A few years ago, I was asked by the ABC television news show 20/20 to be interviewed about issues involving safety in youth sports. They were doing a report on the heartbreaking story of a child who began playing baseball in the first grade. While his parents never expected him to become a star athlete, they knew he loved to play and encouraged his love of baseball, taking him to the park every year for signups in early spring. At the age of 10, he played catcher for the Cardinals, his "little league" team in Florida. He weighed 63 pounds at the time and stood about four and a half feet tall.
His mother enjoyed attending his games with her husband, like most moms and dads, but one day, because of a family commitment she was late for a game. When she arrived at the ballpark she immediately noticed that the players were not out on the field. As she approached the bleachers, she heard rumblings about someone being hurt. Naturally, her first thought was of her son. From the sympathetic look of other parents as she approached, she knew that her son had been the one who was injured.
A few minutes earlier, her son had been standing in the batter's box at home plate. Her son was up to bat against a pitcher with an outstanding fast ball, who, like most 10-year-olds, hadn't developed the coordination to keep his pitches under control. The pitcher let loose with a pitch that was high and inside, heading straight for her son. He tried to get out of the way, but there was no time. The ball struck him in the inside of the chest, just above the heart. Witnesses said he seemed to gasp for air, then collapsed, unconscious.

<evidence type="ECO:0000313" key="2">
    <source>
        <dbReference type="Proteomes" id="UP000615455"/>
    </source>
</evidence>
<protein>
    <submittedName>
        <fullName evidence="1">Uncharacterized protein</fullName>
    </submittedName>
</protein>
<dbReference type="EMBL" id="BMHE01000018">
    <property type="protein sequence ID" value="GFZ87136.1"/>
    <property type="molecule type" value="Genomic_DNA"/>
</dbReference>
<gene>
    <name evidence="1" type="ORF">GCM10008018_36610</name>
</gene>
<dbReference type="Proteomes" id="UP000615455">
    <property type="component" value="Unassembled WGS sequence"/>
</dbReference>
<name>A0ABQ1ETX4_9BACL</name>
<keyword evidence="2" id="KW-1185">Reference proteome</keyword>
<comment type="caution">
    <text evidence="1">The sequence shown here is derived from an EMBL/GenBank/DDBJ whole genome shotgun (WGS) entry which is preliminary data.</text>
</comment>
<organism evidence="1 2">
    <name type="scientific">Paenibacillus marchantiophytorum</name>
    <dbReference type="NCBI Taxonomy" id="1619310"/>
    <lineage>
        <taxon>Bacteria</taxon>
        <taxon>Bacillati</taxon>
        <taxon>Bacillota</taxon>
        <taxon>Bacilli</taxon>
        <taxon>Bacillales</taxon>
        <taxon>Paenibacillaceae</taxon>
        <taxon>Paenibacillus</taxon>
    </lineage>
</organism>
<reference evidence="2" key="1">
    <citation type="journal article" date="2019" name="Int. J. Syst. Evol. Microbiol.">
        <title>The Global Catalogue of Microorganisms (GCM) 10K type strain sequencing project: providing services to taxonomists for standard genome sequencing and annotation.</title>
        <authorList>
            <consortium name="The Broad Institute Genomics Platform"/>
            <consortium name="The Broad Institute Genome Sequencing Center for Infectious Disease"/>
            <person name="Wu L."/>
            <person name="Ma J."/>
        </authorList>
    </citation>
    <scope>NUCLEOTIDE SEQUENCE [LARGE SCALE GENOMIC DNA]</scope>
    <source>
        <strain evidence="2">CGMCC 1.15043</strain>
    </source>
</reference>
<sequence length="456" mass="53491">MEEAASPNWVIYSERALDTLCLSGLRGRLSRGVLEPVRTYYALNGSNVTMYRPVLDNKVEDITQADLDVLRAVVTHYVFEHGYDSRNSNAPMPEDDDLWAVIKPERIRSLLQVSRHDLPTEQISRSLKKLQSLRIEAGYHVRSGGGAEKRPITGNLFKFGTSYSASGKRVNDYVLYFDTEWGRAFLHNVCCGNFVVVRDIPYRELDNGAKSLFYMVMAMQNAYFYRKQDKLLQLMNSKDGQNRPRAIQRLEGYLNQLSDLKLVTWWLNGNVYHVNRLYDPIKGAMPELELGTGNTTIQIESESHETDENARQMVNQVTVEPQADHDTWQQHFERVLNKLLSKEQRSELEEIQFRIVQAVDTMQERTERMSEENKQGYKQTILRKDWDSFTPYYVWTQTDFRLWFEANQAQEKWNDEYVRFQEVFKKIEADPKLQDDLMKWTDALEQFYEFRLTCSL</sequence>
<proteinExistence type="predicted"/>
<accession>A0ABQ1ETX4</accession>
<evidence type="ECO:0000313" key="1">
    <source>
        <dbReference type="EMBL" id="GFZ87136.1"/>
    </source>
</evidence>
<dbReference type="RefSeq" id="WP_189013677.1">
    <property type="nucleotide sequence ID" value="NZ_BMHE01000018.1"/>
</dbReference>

He was rushed to the hospital by helicopter but was pronounced dead upon arrival.
There are many who see a case such as this as just another freak accident that can and do happen anywhere, from riding a bike to climbing a tree. But I would argue now, as I did then, why would children, as young as even six years old who are just developing things like eye tracking skills and coordination, compete with a ball that is basically the same as the one used in Major League Baseball?
The traditionalist pressed on saying that using a softer ball was not teaching kids the proper way to learn baseball.
To our organization's delight, not long after the incident, sporting goods companies began producing a softer ball that looked like a regular baseball but was much safer. However, the ball was met with opposition from local leagues to some of baseball's national headquarters. The reasoning, it just wasn't a real baseball.
I'll never forget the day an executive at one of the youth baseball organizations visited our office to complain of our position. After feeling I was getting nowhere, I asked him to put his hands behind his back and said to him, "I have both a regular hardball and the new softer ball in my hands. Given the choice, which one would you want me to throw at your face?" Needless to say, I made my point.
I understand the traditions of sports. But I will never, ever forget the look on the mother's face when she told me the above story. I truly believe this young boy should still be alive today.